Question of the Week: 1/15-1/21/18

Question-Header

Today is the Martin Luther King, Jr., national holiday. One of the themes the National Park Service developed during the Civil War Sesquicentennial was “From Civil War to Civil Rights.” What Civil War/Civil Rights connections have you seen in your travels and in your readings?

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7 Responses to Question of the Week: 1/15-1/21/18

  1. I took the time to visit Selma, AL, a couple years ago as part of a swing I did through the western battlefields: http://emergingcivilwar.com/2015/05/26/day-two-selma/. It was an incredible experience to “walk the bridge”!

  2. Douglas Pauly says:

    Well, the fact the Union had black soldiers fighting within their ranks I always took as an expression of ‘civil rights’, though that term wasn’t in vogue back then. While they (blacks) would certainly have a long way to go towards acceptance and equality, I personally view those Union units as a significant start towards all that. It provides a starting point of the lineage that led up to the Tuskeegee Airmen. I visited the airfield they trained at in Alabama a few years ago and it is a wonderful place to visit.

    • That would be a cool place to see. I’ll have to add that to my list next time I take a swing through the Deep South.
      And I agree: the USCT was a huge early expression of Civil Rights–and a willingness to give everything to protect them, if necessary.

  3. From very early in the war–but quietly, out of public view, and with much less controversy–the sea service led the way in employing fleeing slaves or “contrabands” and enlisting them in significant numbers, despite legal ambiguities. A navy desperate for seamen could not quibble about race, and sailors tended to have more in common with other sailors regardless of background. African Americans served afloat in both warships and privateers starting with the Revolution, hazarding their lives against the nation’s enemies while finding respect, relatively fair treatment, and opportunities not available ashore. And they were not restricted to menial jobs, but were integrated into the crew, and could hold petty officer positions equivalent to sailors of European ancestry.

  4. Bob Ruth says:

    One of the most moving museum’s I’ve ever visited is the one in Cincinnati, Ohio, dedicated to the Underground Railroad. Inside, is a holding shed where slaves were kept while being transferred from one place to another. It will make your skin crawl. The Railroad was probably the greatest Civil Rights movement of its day.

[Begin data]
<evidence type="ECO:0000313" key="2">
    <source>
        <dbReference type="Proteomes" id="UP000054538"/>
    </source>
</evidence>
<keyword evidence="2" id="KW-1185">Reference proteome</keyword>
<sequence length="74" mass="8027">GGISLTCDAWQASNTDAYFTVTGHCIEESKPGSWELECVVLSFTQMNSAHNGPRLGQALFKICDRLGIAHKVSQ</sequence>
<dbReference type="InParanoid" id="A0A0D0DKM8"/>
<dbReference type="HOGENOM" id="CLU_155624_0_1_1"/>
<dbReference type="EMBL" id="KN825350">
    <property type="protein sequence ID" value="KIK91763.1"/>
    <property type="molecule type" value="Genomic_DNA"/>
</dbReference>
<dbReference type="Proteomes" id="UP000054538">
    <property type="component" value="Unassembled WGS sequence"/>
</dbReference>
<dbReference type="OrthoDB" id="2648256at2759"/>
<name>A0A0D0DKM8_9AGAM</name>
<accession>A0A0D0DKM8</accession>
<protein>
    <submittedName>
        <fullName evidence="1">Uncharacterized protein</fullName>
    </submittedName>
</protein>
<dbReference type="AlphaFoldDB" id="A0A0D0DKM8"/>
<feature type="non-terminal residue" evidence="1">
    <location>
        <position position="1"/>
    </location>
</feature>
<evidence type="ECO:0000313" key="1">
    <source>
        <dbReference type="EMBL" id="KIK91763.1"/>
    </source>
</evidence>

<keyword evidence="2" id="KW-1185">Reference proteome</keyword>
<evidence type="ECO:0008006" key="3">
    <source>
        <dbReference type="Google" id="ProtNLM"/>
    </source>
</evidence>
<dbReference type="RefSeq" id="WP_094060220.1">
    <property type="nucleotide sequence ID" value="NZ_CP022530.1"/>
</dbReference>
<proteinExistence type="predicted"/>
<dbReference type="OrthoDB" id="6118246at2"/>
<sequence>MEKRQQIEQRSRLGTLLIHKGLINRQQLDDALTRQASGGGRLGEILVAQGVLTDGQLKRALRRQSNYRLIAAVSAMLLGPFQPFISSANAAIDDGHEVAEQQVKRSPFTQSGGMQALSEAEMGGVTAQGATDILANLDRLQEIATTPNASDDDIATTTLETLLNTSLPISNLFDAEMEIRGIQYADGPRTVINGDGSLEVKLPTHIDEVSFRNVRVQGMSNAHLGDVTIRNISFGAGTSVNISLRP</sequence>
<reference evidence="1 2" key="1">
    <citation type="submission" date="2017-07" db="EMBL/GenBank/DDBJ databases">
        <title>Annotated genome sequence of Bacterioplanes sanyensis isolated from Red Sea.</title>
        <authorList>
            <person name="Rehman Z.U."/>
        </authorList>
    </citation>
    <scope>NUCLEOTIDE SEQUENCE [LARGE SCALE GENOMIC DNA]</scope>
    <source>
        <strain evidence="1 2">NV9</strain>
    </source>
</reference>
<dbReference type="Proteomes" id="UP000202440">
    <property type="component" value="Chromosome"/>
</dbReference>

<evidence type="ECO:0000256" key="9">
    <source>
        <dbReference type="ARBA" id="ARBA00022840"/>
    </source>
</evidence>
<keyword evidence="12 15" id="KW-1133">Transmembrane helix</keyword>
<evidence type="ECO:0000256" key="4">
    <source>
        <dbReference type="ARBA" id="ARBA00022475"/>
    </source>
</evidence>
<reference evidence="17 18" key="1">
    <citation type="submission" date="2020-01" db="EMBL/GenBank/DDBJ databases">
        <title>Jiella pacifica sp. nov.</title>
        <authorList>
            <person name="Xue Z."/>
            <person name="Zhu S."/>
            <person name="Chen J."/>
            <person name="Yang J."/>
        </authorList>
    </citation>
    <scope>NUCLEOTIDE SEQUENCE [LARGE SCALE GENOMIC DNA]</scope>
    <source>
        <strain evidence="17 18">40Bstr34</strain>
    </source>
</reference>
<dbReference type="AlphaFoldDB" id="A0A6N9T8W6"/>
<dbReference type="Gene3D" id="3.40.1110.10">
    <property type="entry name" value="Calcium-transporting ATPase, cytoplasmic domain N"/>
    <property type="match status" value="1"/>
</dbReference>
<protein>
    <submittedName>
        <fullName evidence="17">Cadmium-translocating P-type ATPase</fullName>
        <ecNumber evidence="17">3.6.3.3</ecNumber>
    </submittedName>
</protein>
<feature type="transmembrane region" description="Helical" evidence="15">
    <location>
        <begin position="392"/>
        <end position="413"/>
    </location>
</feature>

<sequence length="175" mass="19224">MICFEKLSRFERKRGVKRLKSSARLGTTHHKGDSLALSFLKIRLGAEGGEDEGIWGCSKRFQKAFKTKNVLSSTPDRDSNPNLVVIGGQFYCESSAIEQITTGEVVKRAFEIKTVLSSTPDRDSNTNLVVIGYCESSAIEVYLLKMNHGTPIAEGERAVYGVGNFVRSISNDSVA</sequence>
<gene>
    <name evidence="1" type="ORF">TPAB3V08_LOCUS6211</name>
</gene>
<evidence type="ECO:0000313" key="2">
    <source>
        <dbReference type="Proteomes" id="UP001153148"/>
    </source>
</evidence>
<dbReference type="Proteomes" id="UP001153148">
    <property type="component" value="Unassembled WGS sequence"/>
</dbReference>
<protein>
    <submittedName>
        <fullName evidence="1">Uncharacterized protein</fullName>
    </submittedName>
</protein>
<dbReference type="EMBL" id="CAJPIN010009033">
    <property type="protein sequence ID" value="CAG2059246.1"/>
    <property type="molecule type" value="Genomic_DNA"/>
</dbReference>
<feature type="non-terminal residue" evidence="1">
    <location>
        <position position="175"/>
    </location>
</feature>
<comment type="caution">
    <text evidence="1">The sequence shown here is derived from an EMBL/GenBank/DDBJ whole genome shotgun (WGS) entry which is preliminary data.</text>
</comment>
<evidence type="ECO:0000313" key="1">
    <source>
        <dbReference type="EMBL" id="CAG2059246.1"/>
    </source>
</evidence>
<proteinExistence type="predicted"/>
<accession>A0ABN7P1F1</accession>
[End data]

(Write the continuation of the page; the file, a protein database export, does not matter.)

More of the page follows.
In Charleston, S.C., on the site of a former slave auction, is a museum on the horrors slavery. This museum is a great – and factual – counterweight to the the Gone-With-the-Wind version of slavery. It will break your heart. It details several slave rebellions, ie. early forms of Civil Rights movements, except they definitely were not non-violent.

    If anyone gets near Birmingham, Ala., you must visit a museum dedicated to the sit-in demonstrations of the Civil Rights movement of the 1960s. It’s located in a drug store that was actually a target of a successful sit-in. Much of the museum recounts the humiliations of the Jim Crow era. The Civil War, post-war Constitutional Amendments and Reconstruction were supposed to bring equality to blacks. Instead, we had Jim Crow in the South and continuing racial discrimination in the North.

    And finally, there is a park on Hilton Head Island, S.C., dedicated to Mitchelville, a community founded of about 1,500 runaway slaves during the Civil War. (Hilton Head was occupied by Union troops for most of the war.) The former slaves founded the first mandatory public school system in the South, i.e. all children within a certain age were required to attend school. Another early movement toward civil rights.

  5. David Lady says:

    It was at the Corinth Battlefield Interpretive Center that I learned of the the Corinth Contraband Camp; a haven for escaped slaves that numbered 6,000 African-American residents by 1863. Farming the land and working first as unpaid and then ill-paid laborers, many men finally serving as Union soldiers. The bravery of these women and men, taking a leap of faith into a better future by entering a community only partially supported by the Federal government, and then forced from this place in 1864 when it was abandoned, as the garrisoning troops were withdrawn to Memphis for use as part of Sherman’s offensive toward Atlanta. A very sobering tale I’m glad to have learned.

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